1. With liquid watercolors, yes, the color would come off on wet hands. These chickpeas are still sitting in our sensory bin as the boys have been playing with them for about 10 days straight now. However, come storage time, I will just put them in one bag with all of the colors mixed together. Leaving them mixed together is a great invitation to sort by color the next time we play!

      And thanks, I love your comments!

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  2. This is AWESOME! do you think it would work with gel food colouring??

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    1. I have never worked with gel food coloring before, but I bet it would work. You will likely have to add a touch of water or vinegar (kind of like dyeing rice with food coloring) to get a good color distribution. Try it out and let me know!

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  3. Too Funny, did you see that your post posts in a column, and your responses print one letter at a time in a column? I have not read all of your posts, but when I dye rice or such, I put a dab of rubbingalcohol into the bag, a few drops of food coloring, mix, add rice, mash it around, then pour out on wax paper to dry. Works great, stays dyed, even when wet. And please, see if you can fix how your post posts...it was fun for a while, but it does give me a headache! Love you, Susie from Port Huron, Michigan, USA

    ReplyDelete
    Replies
    1. My blog doesn't appear that way on my end nor has it on any other computers and devices that I have viewed it on. It could likely be due to your computer's screen resolution or perhaps you were reading it when I was playing around with the website design the other night. Anyway, it shouldn't appear one letter at a time in a column, but please let me know if you continue to have problems!

      I have used that method of rubbing alcohol before when dyeing rice, although I prefer to use vinegar in case little kiddies try to taste it. :)

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  4. Seems my comment didn't make your board! Let's try this again.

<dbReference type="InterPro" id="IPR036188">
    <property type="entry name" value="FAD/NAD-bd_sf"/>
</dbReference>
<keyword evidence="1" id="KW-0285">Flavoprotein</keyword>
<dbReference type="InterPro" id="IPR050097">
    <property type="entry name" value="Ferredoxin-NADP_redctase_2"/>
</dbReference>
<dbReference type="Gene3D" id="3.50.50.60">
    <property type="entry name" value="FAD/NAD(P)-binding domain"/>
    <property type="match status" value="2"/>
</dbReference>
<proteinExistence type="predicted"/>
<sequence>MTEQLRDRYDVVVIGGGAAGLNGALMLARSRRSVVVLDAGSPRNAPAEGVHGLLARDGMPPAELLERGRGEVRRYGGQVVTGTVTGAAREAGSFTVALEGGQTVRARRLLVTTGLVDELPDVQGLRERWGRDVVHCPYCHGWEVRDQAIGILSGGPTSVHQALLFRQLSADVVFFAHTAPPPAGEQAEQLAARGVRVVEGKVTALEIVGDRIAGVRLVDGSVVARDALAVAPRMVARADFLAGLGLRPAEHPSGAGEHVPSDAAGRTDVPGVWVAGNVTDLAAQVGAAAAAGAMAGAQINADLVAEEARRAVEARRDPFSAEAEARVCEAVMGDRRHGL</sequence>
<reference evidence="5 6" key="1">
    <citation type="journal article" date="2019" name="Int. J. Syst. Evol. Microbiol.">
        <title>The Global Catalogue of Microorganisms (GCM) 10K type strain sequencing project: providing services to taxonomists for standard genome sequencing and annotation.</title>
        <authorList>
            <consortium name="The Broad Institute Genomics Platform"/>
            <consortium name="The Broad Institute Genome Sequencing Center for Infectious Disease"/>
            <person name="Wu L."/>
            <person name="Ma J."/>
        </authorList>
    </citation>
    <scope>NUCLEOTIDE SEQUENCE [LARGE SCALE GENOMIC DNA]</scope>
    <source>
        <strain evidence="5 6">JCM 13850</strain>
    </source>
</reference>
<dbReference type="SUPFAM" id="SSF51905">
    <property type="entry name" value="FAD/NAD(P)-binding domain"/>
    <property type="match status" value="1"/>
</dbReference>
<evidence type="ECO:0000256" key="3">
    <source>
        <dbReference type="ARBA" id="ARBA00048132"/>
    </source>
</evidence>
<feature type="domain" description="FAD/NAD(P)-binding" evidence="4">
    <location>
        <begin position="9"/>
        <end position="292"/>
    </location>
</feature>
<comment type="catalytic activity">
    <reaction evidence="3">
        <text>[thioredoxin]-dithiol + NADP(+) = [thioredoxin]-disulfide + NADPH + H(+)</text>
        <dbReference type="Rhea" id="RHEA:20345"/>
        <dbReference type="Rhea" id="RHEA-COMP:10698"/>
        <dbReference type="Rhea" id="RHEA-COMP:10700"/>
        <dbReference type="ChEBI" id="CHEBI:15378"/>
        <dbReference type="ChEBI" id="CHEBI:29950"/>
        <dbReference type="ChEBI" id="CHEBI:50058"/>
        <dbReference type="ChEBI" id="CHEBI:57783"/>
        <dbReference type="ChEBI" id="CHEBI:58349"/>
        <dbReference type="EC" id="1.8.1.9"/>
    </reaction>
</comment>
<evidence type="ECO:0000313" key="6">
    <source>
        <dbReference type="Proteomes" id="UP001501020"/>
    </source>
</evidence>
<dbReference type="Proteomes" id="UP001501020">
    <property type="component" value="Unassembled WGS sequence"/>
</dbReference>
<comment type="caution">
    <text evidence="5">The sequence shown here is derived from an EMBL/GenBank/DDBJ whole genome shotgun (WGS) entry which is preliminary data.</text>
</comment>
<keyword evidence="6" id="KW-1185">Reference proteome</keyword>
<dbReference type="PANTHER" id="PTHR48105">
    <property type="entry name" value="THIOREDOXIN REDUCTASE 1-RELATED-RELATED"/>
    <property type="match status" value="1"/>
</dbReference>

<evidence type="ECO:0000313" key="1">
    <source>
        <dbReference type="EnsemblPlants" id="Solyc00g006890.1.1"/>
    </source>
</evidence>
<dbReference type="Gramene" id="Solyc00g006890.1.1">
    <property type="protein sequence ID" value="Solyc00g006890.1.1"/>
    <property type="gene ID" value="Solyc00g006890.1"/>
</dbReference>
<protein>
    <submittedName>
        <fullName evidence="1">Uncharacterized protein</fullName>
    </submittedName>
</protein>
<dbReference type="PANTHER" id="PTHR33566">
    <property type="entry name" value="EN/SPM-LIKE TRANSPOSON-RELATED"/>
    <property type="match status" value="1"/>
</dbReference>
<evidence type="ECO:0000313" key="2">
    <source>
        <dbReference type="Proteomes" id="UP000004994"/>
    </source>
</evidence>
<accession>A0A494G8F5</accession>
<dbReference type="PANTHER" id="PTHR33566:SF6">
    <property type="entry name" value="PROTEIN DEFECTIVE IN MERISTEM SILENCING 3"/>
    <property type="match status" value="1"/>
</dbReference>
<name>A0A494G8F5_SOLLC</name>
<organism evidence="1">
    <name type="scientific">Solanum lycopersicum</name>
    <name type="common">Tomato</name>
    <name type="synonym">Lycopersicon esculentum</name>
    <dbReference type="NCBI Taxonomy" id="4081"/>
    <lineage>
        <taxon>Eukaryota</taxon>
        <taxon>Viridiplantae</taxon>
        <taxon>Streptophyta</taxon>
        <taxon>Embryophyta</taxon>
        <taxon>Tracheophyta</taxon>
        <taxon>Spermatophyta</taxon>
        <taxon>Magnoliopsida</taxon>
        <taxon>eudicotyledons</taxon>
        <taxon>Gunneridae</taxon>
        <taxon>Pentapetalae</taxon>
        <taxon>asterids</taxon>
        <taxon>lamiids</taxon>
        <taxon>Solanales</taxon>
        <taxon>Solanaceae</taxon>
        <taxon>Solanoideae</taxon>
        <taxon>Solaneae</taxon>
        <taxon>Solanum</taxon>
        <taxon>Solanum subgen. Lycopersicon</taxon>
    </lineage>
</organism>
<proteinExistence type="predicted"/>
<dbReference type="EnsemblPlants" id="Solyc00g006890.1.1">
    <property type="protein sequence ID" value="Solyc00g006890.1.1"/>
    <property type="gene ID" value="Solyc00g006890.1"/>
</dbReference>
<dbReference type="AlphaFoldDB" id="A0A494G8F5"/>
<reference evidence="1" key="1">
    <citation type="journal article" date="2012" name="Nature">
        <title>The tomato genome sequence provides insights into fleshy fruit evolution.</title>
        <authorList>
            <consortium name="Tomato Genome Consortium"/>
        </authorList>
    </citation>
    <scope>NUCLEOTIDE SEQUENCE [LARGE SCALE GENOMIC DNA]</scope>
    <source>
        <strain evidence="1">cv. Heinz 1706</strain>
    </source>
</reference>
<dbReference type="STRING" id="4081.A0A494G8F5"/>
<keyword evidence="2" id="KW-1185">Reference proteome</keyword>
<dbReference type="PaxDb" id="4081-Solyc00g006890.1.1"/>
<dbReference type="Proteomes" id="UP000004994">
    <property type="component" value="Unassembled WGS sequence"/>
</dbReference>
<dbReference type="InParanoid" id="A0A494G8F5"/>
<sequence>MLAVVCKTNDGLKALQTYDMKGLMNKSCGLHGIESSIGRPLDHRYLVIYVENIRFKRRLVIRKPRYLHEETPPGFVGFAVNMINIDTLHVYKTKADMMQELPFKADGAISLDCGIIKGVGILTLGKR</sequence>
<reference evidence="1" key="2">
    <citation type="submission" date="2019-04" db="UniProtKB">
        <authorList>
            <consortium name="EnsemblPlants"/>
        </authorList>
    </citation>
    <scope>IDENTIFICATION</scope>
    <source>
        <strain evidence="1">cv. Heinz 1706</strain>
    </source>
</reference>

Could you please better describe to me what liquid watercolors are? All I can seem to find is a tube of watercolor paint (similar to oil paint tubes) is that correct?

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    Replies
    1. They come in bottles vs a tube. My friend Asia at Fun at Home with Kids has a fabulous post that describes liquid watercolors in more detail. I would highly suggest reading it: http://www.funathomewithkids.com/2013/08/what-are-liquid-watercolors-and-why.html

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  5. My chickpeas turned out wonderfully! Almost don't want the kids to mess with my rainbow...

    ReplyDelete
    Replies
    1. Hahahah! Aren't they the easiest things ever to dye?! And for the record, I had to tell my boys multiple times, "Don't touch the rainbow yet. I need more pictures!"

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  6. does adding vinegar or rubbing alcohol help the paint from transferring to wet hands?

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    Replies
    1. I don't think vinegar or rubbing alcohol would help with that, sorry.

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  7. so what is the purpose of adding it in then?

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    1. I think it's to help spread the color when you use food coloring, but not entirely sure. Anyway, the dyed chickpeas don't require anything extra like vinegar or rubbing alcohol.

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  8. ok thanks, i was a bit confused with that add on.

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  9. Where did you buy your dried chick peas from?

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    Replies
    1. I bought them from a local grocery store. Comes in a large bag and it cost like only $2-3 or so.

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  10. We love Sensory Bins! I would love it if you would share your sensory ideas at my Sensory Bin Play Link Up!http://ourhomeofmanyblessings.com/sensory-bin-ideas/

    ReplyDelete
    Replies
    1. I wish I could find the time to share posts on link parties! Just never get around to it, but thank you for the invite.